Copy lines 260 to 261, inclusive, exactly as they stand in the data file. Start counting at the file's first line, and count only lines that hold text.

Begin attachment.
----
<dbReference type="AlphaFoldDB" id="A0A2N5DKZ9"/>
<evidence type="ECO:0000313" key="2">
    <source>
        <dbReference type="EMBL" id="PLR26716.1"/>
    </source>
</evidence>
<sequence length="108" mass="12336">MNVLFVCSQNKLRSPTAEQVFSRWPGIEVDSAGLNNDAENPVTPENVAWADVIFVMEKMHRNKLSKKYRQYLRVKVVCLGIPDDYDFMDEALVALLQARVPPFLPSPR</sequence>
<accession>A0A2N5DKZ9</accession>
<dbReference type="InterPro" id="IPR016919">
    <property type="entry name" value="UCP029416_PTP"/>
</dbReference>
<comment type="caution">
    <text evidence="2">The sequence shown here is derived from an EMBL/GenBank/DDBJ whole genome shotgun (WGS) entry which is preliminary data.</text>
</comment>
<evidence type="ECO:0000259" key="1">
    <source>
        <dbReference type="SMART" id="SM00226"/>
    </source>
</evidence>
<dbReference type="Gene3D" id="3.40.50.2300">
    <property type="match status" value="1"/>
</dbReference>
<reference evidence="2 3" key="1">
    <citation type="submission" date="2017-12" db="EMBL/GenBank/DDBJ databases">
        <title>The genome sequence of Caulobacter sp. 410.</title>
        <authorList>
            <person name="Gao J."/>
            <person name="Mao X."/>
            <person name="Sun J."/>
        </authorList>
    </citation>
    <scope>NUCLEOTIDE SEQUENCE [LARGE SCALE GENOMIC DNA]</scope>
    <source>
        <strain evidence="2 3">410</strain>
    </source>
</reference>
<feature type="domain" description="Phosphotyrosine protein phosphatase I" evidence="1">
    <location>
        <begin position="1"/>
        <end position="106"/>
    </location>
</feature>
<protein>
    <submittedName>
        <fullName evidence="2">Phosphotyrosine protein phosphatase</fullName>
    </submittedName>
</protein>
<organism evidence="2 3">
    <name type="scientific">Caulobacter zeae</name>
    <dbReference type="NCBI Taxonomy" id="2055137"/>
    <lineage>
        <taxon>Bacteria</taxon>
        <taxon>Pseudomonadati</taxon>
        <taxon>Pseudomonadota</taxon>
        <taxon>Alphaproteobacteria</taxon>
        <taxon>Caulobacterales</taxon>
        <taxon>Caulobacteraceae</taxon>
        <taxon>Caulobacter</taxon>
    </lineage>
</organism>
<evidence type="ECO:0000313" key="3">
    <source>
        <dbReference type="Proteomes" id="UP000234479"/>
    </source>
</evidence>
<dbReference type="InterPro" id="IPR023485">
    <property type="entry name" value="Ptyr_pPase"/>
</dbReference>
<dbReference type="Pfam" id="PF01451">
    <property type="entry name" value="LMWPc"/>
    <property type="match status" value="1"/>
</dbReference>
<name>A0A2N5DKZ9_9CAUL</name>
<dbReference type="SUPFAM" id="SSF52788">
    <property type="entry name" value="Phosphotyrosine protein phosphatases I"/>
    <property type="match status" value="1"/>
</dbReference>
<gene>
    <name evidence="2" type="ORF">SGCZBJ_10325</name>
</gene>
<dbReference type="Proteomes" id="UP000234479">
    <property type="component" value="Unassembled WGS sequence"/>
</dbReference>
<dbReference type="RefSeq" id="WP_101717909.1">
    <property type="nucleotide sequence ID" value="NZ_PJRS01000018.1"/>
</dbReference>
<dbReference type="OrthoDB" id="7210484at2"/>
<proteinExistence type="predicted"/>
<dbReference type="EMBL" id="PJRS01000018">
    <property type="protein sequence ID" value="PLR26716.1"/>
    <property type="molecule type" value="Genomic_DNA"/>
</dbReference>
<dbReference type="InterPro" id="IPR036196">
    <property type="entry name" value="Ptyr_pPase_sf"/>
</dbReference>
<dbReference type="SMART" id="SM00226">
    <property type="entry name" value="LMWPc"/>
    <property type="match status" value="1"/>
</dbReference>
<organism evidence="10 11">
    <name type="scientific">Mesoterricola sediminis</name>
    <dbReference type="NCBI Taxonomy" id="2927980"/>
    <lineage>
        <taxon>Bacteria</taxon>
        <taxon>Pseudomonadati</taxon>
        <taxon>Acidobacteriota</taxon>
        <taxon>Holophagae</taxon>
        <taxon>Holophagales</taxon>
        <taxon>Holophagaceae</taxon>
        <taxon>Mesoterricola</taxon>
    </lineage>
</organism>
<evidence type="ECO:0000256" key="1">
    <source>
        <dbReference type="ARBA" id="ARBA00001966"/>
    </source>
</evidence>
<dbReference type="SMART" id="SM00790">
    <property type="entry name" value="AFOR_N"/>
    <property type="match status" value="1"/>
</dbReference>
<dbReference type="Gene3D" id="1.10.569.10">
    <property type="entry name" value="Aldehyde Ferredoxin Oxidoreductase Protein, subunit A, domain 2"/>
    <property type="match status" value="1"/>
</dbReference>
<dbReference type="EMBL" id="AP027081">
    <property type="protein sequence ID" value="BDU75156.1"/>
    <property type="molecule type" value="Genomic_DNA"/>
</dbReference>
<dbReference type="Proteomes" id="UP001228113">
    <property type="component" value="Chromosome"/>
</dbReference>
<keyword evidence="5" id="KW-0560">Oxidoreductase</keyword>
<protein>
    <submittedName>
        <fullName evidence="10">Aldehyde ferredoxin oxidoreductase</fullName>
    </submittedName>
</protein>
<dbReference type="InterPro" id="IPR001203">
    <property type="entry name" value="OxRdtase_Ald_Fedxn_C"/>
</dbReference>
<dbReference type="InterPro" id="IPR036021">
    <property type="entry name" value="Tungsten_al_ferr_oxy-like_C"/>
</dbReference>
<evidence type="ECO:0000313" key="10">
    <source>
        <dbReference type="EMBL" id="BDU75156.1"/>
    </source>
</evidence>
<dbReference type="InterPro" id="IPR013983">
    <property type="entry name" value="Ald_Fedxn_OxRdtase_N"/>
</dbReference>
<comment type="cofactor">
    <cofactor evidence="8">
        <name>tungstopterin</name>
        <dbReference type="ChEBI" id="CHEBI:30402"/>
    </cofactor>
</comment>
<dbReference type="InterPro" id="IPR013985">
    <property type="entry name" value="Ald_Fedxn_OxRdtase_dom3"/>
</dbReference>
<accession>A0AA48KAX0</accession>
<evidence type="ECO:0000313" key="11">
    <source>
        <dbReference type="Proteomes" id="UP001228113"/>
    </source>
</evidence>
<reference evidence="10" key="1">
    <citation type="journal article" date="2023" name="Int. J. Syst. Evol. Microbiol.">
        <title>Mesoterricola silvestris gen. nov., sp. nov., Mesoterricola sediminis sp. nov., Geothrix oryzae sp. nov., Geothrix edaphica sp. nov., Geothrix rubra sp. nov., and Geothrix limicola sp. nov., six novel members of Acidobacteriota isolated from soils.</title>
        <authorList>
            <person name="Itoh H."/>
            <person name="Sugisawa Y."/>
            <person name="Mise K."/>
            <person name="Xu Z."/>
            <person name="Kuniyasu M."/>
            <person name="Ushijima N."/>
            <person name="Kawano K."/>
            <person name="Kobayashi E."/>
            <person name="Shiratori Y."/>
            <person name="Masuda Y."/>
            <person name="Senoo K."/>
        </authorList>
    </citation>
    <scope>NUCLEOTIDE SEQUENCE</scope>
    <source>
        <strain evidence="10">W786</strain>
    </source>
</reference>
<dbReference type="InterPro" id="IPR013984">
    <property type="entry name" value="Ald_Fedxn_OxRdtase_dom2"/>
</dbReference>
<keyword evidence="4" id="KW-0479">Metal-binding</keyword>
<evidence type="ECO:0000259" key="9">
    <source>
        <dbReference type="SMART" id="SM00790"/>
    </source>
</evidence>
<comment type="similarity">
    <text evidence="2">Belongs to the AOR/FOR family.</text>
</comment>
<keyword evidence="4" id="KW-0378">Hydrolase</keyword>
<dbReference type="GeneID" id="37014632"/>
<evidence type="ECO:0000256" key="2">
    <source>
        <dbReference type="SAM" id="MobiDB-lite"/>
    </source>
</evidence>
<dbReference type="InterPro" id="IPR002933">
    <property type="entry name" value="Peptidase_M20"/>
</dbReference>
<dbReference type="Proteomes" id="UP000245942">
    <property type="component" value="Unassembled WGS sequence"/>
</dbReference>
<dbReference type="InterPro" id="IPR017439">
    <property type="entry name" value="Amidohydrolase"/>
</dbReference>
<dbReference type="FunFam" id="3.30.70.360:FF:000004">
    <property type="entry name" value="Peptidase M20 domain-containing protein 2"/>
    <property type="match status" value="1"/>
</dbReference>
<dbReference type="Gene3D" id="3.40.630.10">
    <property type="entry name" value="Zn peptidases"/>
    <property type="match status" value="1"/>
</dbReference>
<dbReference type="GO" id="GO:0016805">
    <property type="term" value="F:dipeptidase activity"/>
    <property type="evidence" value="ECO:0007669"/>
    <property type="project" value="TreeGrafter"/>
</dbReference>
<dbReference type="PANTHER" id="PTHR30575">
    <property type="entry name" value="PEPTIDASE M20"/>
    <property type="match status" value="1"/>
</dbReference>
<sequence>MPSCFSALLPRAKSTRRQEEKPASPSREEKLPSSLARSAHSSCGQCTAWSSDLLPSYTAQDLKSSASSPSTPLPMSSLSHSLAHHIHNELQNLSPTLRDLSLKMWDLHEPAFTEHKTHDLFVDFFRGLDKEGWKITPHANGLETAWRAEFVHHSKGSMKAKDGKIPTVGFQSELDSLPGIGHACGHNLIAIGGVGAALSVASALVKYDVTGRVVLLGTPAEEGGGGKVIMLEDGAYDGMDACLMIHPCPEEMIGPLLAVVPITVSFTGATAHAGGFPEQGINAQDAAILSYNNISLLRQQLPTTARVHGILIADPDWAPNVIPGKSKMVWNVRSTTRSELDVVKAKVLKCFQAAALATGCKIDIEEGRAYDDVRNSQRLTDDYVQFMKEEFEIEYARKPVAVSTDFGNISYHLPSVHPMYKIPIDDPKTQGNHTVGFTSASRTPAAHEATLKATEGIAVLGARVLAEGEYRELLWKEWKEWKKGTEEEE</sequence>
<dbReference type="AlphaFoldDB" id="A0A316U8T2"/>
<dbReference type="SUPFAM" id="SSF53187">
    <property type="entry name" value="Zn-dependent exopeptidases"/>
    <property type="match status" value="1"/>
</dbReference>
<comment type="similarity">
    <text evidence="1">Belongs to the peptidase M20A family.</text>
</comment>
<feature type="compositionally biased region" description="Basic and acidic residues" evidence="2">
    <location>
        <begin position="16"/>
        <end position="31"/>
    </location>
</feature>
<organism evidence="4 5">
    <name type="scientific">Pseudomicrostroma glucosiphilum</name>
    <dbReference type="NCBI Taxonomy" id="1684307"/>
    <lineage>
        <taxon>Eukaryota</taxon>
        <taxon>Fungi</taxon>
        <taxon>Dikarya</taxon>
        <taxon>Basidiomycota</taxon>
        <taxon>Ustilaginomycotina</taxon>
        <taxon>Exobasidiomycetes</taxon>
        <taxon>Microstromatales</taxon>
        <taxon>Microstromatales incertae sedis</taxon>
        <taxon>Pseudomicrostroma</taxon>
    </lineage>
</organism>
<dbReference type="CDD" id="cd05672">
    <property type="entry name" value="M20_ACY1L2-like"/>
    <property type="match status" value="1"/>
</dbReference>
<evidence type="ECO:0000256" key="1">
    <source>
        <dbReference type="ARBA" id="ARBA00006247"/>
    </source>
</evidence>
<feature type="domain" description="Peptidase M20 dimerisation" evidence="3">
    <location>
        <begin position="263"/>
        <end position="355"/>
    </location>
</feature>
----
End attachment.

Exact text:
        <taxon>Microstromatales</taxon>
        <taxon>Microstromatales incertae sedis</taxon>